Dermal fillers, like chemical peels, are another type of non-invasive procedure used as inspiration for beauty products. Of all adverts for cosmetic procedures - particularly those published in the women’s magazines in 2010 and 20 1 54 - 4% (N=15) feature dermal fillers. Although found less commonly in the (other) beauty adverts5, the adverts that draw on the idea of fillers are nevertheless interesting to discuss, particularly as brands increasingly appear to launch products inspired by fillers; e.g. consider Estee Lauder’s New Dimension Firm + Fill range; Revlon’s Youth FX™ Fill + Blur range; Soap and Glory’s The Fill Monty Instant Wrinkle Filler; Eucerin’s Flyaluron Filler ranges; Avene’s Physiolift Precision Wrinkle Filler; No7’s Instant Illusions Wrinkle Filler; and L’Oreal’s Revitalift Filler Renew range. It does need to be noted here that all references to fillers in adverts for beauty products were found in just one of the magazines, namely Marie Claire. This is unsurprising as the majority of providers offering fillers also published their marketing materials in this magazine since Marie Claire’s target audience - i.e. affluent women in their mid- to late-thirties - is in line with that of cosmetic providers. As Berkowitz (2017: 4) has noted, “Botox is widely marketed to middle-aged women”; however, Berkowitz also points out that Botox and other non-invasive treatments are increasingly marketed to women in their twenties and thirties as a means to prevent the physical signs of ageing.

An advert for L’Oreal’s Collagen Filler - found across all 2006 issues of Marie Claire - was the first (other) beauty advert in the corpus to draw on the filler-discourse. Evidently, the product’s name and copy of the advert refer to ‘filler’ and ‘fill’ various times. In addition, in the advertising campaign for the product - and its successor, the Revitalift Filler - it is interesting to see that the product is actually shaped somewhat like a syringe (see Figure 7.2). Moreover, in both the print and video adverts,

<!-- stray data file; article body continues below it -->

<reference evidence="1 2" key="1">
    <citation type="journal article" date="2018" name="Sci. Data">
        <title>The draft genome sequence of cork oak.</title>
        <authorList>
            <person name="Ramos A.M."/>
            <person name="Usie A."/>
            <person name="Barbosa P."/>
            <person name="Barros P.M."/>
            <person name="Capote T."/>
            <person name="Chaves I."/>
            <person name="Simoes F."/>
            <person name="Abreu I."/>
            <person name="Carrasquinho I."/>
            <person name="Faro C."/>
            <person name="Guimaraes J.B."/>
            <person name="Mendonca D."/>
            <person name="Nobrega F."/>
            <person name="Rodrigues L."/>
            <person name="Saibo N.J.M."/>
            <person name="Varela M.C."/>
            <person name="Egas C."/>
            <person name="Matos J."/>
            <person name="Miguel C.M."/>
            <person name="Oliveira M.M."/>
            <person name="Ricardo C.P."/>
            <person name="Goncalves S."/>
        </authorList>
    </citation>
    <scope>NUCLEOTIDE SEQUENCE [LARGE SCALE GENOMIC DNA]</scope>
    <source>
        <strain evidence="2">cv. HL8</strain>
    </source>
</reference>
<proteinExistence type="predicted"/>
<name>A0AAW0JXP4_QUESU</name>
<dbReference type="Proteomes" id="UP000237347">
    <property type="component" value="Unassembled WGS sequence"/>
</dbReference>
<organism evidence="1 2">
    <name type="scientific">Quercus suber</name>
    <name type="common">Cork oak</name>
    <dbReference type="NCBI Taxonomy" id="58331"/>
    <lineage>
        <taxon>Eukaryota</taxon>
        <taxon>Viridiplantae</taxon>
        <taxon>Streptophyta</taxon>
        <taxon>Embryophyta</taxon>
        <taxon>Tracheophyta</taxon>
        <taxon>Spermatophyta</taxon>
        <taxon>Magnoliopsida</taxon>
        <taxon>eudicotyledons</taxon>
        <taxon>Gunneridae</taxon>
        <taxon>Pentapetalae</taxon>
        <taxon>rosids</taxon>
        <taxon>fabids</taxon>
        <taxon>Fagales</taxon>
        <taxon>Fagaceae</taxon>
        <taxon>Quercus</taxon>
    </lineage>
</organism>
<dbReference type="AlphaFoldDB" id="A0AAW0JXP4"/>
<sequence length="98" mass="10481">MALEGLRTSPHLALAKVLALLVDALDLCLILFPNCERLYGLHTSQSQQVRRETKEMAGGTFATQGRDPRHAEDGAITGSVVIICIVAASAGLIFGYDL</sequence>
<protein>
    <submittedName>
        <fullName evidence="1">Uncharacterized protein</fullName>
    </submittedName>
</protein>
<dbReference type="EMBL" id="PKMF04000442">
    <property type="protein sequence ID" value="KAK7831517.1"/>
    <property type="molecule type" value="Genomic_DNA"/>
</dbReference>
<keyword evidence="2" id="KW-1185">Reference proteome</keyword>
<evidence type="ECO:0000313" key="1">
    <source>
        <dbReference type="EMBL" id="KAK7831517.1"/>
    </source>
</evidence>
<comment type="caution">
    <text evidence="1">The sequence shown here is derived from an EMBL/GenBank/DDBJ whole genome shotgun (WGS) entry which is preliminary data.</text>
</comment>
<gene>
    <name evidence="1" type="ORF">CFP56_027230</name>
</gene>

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Still from L’Oreal Paris Revitalift Serum (0:07)

Figure 7.2 Still from L’Oreal Paris Revitalift Serum (0:07).

Still from L’Oreal Paris Revitalift Serum (0:14)

Figure 7.3 Still from L’Oreal Paris Revitalift Serum (0:14).

the models are seen holding this syringe-shaped product to their cheeks, as if ready to inject a substance (see Figure 7.3).

Later adverts published in Marie Claire which advertise ‘filler’ products do not allude to medical fillers as clearly; however, an advert for Eucerin in Marie Claire (June 2015) did include small, arrow-shaped marks on the model’s face to highlight her wrinkles, which are reminiscent of a practitioner’s markings on a patient’s face before treatment. A still from the video advert for the same cream, which illustrates these markings, can be seen in Figure 7.4.

Still from Eucerin Hyaluron Filler CC Cream 10 (0:04)

Figure 7.4 Still from Eucerin Hyaluron Filler CC Cream 10 (0:04).

The adoption of lexical items traditionally associated with cosmetic procedures is unsurprising in light of the popularity of these procedures and the “potentially detrimental effect [they may have] on sales of retail cosmetics” (Tutt 2013: 103). By including certain lexical items beauty brands are drawing a parallel between the effectiveness of particular procedures and the product that is being advertised. However, the discourse associated with cosmetic procedures may also be used to indicate a distinction between procedure and product; an advert by Boots’ own beauty brand No7, for example, claimed how its anti-ageing glycolic peel “removes dull skin and stimulates cell renewal for younger looking skin without surgery” (my emphasis, Cosmo June 2006: 47 and Marie Claire June 2006: 77). Similarly, an advert for Olay in Marie Claire (June 2015: 202) promotes its Regenerist 3 Point Super Age-Defying Cream by stating, “newer skin is revealed without drastic measures”.

Alongside the adverts for No7 and Olay, several others draw a comparison between the (effects of the) product that is marketed and (the effects of) a cosmetic procedure. An advert for L’Oreal’s micro-dermabrasion kit, for example, includes the small print “the ReFinish at home skincare kit is not intended as a replacement for professional Micro-Dermabrasion” (Marie Claire February 2006: 46-47). Moreover, an advert for Eucerin also compares the brand’s product with a cosmetic procedure when it states that “Hyaluronic Acid injections are key in fighting wrinkles effectively, but if you are not ready for this, the same active ingredient is now used in Eucerin Hyaluron-Filler range” (my emphasis). Finally, an advert for L’Oreal’s Revitalift Pro Contouring System claims that the product will reduce the appearance of wrinkles and make skin feel more toned, adding “unless you want a permanent lift, there’s always Revitalift” (in Marie Claire February 2010: 36-37).

  • [1] Stop by the Estee Lauder counter for a quick consultation and takehome a sample of the foundation formula that’s right for you. (CosmoOctober 2001: 7)